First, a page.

HONG KONG (BLOOMBERG) - Hong Kong's legislature was interrupted for the second straight day as pro-democracy lawmakers shouted down Chief Executive Carrie Lam, a day after their protests forced her to deliver her annual policy address by video.
About a dozen opposition lawmakers were dragged from the city's Legislative Council by security staff for raising noisy objections on Thursday (Oct 17). The ejected legislators shouted at Mrs Lam and waved placards that showed the Chief Executive with blood on her hands from recent violent protests in the financial hub.
The body's president suspended the session, but opposition lawmakers continued their disruptions - before more of the 24 elected pro-democracy lawmakers were pulled out and the meeting was suspended a second time.
"This is expected," pro-establishment lawmaker Felix Chung told Bloomberg TV as the chaos unfolded.
The pro-democracy bloc comprises only about a third of lawmakers, but the displays this week showed they have the ability to delay or even shut down debate on major economic initiatives, even if they don't have the votes. That spells even more trouble ahead for an economy sliding into recession as protests against Beijing's grip over the city grow increasingly violent.
A day earlier, agitating lawmakers used a projector to shine the protest slogan "Five Demands, Not One Less" onto Mrs Lam face, with the leader repeatedly pausing as she tried to deliver her policy address in the Legislative Council, known as LegCo. Finally she gave up, and delivered her address, which normally details economic priorities, via video instead.
"If she fails to respond to the five demands, it would be a fantasy to expect normal business to resume in the Legislative Council," said Mr Alvin Yeung, a pro-democracy lawmaker who participated in the disruption, on Wednesday.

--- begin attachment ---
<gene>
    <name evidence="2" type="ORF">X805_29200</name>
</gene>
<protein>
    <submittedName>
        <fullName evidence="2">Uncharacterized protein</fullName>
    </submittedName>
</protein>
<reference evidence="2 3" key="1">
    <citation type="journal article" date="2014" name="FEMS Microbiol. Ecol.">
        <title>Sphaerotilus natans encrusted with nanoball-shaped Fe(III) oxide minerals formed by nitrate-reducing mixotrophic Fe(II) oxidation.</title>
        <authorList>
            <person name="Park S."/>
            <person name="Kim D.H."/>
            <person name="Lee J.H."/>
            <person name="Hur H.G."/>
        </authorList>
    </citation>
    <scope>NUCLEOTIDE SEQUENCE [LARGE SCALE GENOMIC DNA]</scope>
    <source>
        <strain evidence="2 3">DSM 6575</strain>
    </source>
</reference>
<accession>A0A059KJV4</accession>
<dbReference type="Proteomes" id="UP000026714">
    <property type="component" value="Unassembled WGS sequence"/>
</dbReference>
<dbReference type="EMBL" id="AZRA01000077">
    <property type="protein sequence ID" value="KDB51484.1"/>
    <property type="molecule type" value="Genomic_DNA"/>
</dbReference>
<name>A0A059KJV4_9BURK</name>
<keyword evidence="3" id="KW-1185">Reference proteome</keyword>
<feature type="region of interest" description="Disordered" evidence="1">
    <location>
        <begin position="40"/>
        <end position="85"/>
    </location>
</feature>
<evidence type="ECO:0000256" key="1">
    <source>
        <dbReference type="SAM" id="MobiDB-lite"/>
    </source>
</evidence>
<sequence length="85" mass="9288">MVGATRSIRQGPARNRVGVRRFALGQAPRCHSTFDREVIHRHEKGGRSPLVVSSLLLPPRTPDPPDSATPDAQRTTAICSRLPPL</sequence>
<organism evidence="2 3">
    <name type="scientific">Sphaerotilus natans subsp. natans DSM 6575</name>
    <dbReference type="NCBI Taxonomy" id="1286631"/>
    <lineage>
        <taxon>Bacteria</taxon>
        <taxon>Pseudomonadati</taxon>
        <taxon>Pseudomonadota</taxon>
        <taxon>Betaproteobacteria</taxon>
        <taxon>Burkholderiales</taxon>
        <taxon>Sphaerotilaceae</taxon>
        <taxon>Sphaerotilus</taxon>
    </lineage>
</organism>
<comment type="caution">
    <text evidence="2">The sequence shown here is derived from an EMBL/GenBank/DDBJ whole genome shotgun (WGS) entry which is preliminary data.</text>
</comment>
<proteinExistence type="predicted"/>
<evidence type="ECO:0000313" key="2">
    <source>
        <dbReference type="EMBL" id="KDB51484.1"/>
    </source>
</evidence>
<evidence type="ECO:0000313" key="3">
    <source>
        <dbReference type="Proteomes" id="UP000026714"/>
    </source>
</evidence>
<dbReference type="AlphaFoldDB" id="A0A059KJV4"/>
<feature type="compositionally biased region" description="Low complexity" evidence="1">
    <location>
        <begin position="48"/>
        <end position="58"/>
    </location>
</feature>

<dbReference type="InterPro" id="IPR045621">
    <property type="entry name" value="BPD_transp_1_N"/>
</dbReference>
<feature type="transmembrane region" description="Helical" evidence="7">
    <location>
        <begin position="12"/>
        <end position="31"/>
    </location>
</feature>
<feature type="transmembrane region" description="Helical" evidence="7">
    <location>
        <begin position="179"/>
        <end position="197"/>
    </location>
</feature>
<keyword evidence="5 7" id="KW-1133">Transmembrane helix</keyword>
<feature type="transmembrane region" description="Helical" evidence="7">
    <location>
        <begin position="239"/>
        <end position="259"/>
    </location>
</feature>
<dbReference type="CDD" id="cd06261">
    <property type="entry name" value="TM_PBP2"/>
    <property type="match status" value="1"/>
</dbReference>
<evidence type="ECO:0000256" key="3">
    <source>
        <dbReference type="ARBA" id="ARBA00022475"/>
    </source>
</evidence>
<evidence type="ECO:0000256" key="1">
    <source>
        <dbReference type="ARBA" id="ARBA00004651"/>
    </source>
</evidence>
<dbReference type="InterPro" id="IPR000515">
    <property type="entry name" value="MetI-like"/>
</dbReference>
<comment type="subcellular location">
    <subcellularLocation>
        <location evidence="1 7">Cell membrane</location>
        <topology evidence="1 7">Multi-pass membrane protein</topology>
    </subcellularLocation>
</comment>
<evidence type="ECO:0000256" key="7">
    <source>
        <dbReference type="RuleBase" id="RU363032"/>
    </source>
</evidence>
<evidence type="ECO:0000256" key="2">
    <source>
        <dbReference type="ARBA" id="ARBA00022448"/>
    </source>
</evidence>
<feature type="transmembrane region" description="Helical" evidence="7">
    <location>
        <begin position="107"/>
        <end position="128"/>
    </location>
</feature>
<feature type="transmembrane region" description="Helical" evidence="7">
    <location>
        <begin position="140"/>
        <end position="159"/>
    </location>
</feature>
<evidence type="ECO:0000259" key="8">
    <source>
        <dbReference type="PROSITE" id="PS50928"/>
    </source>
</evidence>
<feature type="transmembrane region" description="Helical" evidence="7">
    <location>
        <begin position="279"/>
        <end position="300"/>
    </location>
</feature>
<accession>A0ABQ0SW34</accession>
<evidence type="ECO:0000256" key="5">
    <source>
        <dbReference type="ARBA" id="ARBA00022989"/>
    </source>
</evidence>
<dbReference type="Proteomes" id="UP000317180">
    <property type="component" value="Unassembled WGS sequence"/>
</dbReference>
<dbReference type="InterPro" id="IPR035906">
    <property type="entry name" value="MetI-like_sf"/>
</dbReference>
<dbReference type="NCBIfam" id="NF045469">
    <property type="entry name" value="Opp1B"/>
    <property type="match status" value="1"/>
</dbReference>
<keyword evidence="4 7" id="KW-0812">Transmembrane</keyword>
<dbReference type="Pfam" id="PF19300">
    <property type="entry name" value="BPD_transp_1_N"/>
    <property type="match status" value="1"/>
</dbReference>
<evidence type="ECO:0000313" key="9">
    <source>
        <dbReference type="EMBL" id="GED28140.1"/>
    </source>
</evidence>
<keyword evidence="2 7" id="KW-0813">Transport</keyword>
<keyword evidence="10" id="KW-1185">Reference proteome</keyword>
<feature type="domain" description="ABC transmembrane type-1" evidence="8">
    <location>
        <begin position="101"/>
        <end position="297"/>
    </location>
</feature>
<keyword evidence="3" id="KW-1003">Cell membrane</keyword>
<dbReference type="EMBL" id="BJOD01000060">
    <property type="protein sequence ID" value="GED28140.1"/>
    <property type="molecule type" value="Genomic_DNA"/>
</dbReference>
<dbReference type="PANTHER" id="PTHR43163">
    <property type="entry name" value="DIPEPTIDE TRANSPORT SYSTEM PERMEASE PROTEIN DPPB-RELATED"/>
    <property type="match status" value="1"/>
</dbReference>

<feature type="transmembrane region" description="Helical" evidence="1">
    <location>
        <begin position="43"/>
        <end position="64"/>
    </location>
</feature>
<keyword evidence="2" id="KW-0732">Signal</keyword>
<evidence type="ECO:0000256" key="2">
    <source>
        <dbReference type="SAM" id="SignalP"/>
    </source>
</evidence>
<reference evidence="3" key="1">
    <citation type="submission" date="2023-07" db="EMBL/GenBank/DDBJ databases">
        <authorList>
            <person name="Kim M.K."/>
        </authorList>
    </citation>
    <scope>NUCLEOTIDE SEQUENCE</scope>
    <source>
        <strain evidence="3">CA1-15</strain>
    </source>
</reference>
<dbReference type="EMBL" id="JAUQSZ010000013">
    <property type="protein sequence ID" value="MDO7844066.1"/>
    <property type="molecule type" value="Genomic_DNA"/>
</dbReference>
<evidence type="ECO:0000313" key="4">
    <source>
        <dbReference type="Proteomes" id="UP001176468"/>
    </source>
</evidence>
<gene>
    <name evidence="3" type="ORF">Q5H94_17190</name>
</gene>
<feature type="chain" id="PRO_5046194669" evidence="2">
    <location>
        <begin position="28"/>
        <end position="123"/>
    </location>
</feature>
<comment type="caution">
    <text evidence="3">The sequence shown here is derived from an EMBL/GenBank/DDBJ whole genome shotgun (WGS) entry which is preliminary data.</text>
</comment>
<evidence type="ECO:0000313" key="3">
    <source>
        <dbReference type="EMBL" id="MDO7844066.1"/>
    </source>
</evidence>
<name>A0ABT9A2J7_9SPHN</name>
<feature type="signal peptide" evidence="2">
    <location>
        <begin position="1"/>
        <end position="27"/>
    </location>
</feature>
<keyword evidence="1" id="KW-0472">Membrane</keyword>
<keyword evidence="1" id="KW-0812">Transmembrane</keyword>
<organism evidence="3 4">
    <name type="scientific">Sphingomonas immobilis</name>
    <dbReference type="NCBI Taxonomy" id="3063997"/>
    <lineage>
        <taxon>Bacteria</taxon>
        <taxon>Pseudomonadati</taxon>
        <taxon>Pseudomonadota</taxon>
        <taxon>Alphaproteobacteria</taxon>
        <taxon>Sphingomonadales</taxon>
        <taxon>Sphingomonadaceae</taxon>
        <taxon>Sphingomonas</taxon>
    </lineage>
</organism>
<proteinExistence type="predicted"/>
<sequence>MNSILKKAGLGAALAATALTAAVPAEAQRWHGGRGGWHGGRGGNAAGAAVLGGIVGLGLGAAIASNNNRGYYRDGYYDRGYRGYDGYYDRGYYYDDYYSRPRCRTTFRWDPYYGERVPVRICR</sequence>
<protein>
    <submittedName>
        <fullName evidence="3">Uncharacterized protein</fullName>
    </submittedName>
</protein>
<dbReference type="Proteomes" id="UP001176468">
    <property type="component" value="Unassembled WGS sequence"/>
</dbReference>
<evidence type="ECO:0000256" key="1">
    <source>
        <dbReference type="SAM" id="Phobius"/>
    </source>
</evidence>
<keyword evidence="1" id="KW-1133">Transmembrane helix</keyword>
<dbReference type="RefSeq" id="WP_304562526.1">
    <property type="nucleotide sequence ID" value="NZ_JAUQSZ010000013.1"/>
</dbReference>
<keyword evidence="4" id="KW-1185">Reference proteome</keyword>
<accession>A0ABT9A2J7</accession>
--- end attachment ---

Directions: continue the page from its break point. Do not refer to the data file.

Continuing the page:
"All of these livelihood issues, she could have introduced them a year ago. She's trying to compete for popularity. She's trying to win over people's hearts. But this is doomed to fail without any legitimacy."
In her address, Mrs Lam pledged to make housing more affordable and promised cash handouts for students, many of whom have been on the front lines of demonstrations that have spurred regular clashes with police over the past four months. They were among some 200 initiatives aimed at easing some of the discontent that has fuelled the protests.
But she'll have a hard time implementing them as well as a US$2.4 billion (S$3.3 billion) stimulus package announced in August without the support of lawmakers.
"Many of these measures cannot be implemented without funding approval from the Legislative Council," Mr James Lau, acting Financial Secretary, said in an e-mailed statement on Wednesday, referring to the stimulus.
A backlog of projects worth more than HK$70 billion (S$12.1 billion) and involving about 14,000 jobs is awaiting approval by the Finance Committee, he said.
More than 50 legislative proposals are currently awaiting action, according to an Oct 16 meeting agenda. While some deal with mundane administrative issues - fees on karaoke parlours and bus route schedules - others include deliberations on a face-mask ban implemented under an emergency law and the official withdrawal of the extradition Bill that sparked the protests.
"We've already suffered from delays in many, many discussions," said economist Iris Pang, with ING Bank NV in Hong Kong. "I have no idea when those policies in the policy address can really be discussed or passed in the Legislative Council. This is a big question mark I think every Hong Kong person has in mind now."
Ms Regina Ip, a pro-establishment lawmaker, said that it was still possible to push things through despite the "disgraceful" interruption by opposition lawmakers on Wednesday.
Certain measures announced in the policy address that don't require new funding - including relaxed mortgage rules for first-time home buyers and land requisition for new housing - could be implemented without lawmaker approval, she said.